Lactate kinetics in sepsis and septic shock: a review of the literature and rationale for further research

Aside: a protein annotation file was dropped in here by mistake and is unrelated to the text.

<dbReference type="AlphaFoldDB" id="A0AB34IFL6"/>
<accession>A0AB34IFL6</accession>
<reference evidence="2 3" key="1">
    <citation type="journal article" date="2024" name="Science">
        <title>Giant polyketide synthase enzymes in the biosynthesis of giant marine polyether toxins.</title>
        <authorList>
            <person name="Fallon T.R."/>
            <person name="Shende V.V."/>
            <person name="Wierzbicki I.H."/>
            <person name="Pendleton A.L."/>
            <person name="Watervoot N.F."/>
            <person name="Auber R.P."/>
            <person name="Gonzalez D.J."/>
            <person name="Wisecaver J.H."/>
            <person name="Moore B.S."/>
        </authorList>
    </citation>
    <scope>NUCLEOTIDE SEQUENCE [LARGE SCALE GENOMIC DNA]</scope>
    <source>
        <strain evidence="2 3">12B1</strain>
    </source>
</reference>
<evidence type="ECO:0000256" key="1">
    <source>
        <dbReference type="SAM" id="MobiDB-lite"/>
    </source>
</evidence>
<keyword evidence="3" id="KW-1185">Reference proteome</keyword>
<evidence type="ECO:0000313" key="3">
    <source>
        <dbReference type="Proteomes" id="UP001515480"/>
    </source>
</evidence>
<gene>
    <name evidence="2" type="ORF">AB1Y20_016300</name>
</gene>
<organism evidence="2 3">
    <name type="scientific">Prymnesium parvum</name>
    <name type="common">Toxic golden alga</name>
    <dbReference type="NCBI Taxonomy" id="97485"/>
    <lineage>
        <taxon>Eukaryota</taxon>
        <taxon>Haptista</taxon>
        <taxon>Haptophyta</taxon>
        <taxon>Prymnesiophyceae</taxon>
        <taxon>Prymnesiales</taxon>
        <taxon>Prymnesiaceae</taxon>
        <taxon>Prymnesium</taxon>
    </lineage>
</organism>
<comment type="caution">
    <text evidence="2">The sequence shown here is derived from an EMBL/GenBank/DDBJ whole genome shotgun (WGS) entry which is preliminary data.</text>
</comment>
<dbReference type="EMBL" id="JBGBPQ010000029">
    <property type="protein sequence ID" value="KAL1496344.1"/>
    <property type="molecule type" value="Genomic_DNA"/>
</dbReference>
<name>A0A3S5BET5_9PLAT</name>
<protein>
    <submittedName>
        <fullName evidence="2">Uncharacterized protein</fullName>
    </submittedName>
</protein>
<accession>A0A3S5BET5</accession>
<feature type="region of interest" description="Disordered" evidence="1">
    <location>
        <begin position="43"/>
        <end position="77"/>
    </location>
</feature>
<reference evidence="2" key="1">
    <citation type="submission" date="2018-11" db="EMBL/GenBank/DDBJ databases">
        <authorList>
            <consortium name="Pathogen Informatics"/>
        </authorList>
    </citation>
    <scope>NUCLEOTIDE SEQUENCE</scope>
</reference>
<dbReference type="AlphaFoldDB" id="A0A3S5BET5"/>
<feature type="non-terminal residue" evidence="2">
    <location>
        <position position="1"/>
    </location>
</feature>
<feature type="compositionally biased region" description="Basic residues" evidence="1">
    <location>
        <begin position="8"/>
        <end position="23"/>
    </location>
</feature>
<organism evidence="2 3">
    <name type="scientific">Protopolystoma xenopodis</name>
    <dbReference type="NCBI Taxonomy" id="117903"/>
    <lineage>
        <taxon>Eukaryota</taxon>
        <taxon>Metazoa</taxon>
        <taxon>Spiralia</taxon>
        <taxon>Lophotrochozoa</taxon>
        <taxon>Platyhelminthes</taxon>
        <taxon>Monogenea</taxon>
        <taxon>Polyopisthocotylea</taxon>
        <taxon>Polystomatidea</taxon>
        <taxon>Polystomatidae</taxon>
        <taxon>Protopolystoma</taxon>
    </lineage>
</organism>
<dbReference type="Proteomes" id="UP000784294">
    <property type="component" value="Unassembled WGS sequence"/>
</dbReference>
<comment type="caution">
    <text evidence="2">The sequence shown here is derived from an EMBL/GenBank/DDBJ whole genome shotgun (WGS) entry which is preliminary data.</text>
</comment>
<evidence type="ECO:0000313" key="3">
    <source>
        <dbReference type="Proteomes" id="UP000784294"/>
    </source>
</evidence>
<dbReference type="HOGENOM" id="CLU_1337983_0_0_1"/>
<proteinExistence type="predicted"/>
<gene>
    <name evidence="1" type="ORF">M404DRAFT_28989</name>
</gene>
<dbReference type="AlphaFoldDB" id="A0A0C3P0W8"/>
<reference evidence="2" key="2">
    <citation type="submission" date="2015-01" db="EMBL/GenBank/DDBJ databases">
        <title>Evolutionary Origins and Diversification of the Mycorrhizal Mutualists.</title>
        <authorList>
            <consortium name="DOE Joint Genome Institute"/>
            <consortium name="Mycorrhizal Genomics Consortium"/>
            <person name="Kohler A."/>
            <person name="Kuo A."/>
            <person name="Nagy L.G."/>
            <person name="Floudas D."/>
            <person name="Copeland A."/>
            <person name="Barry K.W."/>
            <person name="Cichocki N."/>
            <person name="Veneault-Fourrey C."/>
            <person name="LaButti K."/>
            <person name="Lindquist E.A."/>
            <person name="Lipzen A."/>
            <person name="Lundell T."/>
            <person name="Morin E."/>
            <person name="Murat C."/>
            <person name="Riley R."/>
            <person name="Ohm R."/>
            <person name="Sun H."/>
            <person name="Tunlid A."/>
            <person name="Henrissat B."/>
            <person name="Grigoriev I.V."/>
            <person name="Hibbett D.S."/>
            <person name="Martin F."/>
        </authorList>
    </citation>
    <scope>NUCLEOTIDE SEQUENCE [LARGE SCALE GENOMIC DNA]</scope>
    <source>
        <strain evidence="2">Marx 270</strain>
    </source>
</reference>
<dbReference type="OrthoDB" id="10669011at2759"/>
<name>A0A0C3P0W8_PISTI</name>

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Over the last two decades, there have been vast improvements in sepsis-related outcomes, largely resulting from the widespread adoption of aggressive fluid resuscitation and infection control. With increased understanding of the pathophysiology of sepsis, novel diagnostics and resuscitative interventions are being discovered. In recent years, few diagnostic tests like lactate have engendered more attention and research in the sepsis arena. Studies highlighting lactate’s prognostic potential for mortality and other outcomes are ubiquitous and largely focus on the early stage of sepsis management, defined as the initial 6 h and widely referred to as the “golden hours.” Additional investigations, although more representative of surgical and trauma patients, suggest that lactate measurements beyond 24 h from the initiation of resuscitation continue to have predictive and prognostic utility. This review summarizes the current research and evidence regarding lactate’s utility as a prognosticator of clinical outcomes in both early and late sepsis management, defines the mechanism of lactate production and clearance, and identifies areas warranting further research.